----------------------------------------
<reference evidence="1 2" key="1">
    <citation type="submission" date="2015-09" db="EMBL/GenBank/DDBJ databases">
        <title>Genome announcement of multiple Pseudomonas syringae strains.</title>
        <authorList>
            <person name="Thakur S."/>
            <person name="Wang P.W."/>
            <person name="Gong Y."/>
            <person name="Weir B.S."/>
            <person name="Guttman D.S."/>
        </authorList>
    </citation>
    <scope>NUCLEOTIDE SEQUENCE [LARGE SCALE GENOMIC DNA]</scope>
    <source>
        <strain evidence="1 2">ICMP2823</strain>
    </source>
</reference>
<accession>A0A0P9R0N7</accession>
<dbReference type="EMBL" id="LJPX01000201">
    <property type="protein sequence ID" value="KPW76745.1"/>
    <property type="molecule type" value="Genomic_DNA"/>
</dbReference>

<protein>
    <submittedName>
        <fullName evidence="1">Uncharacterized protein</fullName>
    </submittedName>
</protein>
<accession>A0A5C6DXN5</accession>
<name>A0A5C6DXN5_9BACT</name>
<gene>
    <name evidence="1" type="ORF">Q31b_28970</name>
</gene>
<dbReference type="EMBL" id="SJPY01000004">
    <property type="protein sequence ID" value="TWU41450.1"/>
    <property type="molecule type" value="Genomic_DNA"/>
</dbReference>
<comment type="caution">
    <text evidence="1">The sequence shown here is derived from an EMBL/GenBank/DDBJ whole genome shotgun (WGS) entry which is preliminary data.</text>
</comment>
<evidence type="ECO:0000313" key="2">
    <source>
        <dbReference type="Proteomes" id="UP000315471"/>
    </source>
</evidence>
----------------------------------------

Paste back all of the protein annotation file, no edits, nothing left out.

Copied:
<reference evidence="1 2" key="1">
    <citation type="submission" date="2015-09" db="EMBL/GenBank/DDBJ databases">
        <title>Genome announcement of multiple Pseudomonas syringae strains.</title>
        <authorList>
            <person name="Thakur S."/>
            <person name="Wang P.W."/>
            <person name="Gong Y."/>
            <person name="Weir B.S."/>
            <person name="Guttman D.S."/>
        </authorList>
    </citation>
    <scope>NUCLEOTIDE SEQUENCE [LARGE SCALE GENOMIC DNA]</scope>
    <source>
        <strain evidence="1 2">ICMP2823</strain>
    </source>
</reference>
<accession>A0A0P9R0N7</accession>
<dbReference type="EMBL" id="LJPX01000201">
    <property type="protein sequence ID" value="KPW76745.1"/>
    <property type="molecule type" value="Genomic_DNA"/>
</dbReference>

<protein>
    <submittedName>
        <fullName evidence="1">Uncharacterized protein</fullName>
    </submittedName>
</protein>
<accession>A0A5C6DXN5</accession>
<name>A0A5C6DXN5_9BACT</name>
<gene>
    <name evidence="1" type="ORF">Q31b_28970</name>
</gene>
<dbReference type="EMBL" id="SJPY01000004">
    <property type="protein sequence ID" value="TWU41450.1"/>
    <property type="molecule type" value="Genomic_DNA"/>
</dbReference>
<comment type="caution">
    <text evidence="1">The sequence shown here is derived from an EMBL/GenBank/DDBJ whole genome shotgun (WGS) entry which is preliminary data.</text>
</comment>
<evidence type="ECO:0000313" key="2">
    <source>
        <dbReference type="Proteomes" id="UP000315471"/>
    </source>
</evidence>